Covid-19 as a Black Swan. University Education Adaptation to Online Learning in the Second Wave of the Coronavirus Pandemic from the Perspective of Students and Academic

Ondřej Roubal


In 2020 and 2021, modern society faced a historically unprecedented situation in the field of education. Education systems worldwide underwent a massive transformation from conventional forms of face-to-face learning to distance learning alternatives. This forced transformation of teaching, triggered by the global COVID-19 pandemic, has been a major test of resilience and adaptability for universities and other academic institutions. This emergency situation, and the way it was handled, was the subject of empirical study by the University of Finance and Administration in the form of a questionnaire-based survey focused concurrently on students and academics during the 2020/2021 academic year, during what has been referred to as the second wave of the coronavirus pandemic. We observed the attitudes of students and academics, then broke these down to greater levels of detail through mutual confrontation in the areas of evaluating the quality of online education, the decreasing or increasing levels of interest in courses, the level of communication skills of educators, or their availability during online office hours. We also explored the key question of the role and significance of the absence of physical interactions that characterizes distance learning. The empirical data point to ambivalence in the perceptions of online learning in both populations studied. While, on the one hand, there are clear collective expressions of confidence in the communication skills of educators, partly in the overall quality of the online instruction they provide and partly in their willingness to continue to enhance it in subsequent semesters, on the other hand, the expectations of students were not fully met in certain subjects, which was marked by a palpable decline in interest. One criterion that was critical for the emotional acceptance of online learning is the absence of physical interaction and presence in the school environment. It would therefore appear that the ideal model for future education is a combination of full-time and distance learning that would combine their respective benefits, while eliminating their perceived shortcomings.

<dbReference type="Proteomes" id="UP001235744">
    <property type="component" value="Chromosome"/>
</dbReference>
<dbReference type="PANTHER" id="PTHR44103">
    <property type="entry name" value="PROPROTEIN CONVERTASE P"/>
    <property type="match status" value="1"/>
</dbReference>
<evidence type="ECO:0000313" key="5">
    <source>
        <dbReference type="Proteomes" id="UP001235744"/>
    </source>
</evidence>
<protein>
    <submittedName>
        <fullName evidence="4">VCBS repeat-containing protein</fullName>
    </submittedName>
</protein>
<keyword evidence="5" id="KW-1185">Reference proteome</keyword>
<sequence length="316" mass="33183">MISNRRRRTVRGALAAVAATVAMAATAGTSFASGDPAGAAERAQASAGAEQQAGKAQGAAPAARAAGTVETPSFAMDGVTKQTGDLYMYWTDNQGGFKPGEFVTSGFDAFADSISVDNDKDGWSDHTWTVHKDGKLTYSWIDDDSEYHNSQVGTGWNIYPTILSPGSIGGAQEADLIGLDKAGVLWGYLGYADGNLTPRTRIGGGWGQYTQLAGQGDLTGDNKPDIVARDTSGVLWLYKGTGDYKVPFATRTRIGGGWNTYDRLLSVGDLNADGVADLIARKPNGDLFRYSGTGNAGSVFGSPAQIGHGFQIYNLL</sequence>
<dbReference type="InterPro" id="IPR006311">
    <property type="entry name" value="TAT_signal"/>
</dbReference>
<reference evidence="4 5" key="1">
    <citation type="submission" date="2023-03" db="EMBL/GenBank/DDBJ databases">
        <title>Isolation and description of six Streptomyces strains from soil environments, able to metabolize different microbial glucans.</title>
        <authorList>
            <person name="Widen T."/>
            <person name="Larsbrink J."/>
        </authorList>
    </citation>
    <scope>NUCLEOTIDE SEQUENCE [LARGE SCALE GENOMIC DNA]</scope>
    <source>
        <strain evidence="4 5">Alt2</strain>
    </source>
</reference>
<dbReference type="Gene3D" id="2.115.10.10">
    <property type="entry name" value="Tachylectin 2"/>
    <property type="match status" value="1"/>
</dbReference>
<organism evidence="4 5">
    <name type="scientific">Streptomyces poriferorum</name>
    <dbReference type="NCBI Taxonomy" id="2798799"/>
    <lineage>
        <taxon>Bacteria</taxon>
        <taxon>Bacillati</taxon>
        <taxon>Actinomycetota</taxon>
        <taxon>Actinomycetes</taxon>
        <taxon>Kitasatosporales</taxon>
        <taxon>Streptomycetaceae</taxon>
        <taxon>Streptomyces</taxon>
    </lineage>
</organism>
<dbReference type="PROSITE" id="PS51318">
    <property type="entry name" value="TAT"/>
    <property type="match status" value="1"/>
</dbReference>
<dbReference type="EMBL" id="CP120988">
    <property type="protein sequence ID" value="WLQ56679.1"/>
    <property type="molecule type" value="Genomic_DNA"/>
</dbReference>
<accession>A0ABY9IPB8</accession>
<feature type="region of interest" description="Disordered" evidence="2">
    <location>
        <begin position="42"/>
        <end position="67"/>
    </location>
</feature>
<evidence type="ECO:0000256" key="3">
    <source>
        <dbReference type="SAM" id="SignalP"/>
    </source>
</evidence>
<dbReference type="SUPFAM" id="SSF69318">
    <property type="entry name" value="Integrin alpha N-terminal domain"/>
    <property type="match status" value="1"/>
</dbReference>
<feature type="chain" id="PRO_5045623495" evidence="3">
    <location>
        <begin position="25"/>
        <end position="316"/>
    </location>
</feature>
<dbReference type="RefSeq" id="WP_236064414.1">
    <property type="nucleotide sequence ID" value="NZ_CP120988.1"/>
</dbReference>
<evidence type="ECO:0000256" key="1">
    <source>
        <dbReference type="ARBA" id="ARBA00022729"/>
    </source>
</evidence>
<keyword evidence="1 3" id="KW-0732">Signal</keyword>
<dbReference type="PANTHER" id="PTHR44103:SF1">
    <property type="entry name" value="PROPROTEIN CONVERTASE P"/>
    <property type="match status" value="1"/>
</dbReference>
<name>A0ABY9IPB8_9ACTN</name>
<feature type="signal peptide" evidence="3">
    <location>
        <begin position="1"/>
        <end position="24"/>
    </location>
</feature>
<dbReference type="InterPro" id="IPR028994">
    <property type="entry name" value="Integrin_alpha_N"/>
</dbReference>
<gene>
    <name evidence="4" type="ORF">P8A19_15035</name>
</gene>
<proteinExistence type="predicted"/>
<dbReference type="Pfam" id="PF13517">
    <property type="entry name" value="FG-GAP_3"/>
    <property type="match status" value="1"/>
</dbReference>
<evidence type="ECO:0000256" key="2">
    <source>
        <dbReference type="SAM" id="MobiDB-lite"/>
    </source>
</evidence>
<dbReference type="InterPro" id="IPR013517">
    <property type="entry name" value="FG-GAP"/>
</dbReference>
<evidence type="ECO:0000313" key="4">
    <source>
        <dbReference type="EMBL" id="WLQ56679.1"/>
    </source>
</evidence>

Academics. Ambivalence. COVID-19. Education. Online Learning. Questionnaire Survey. Students. University.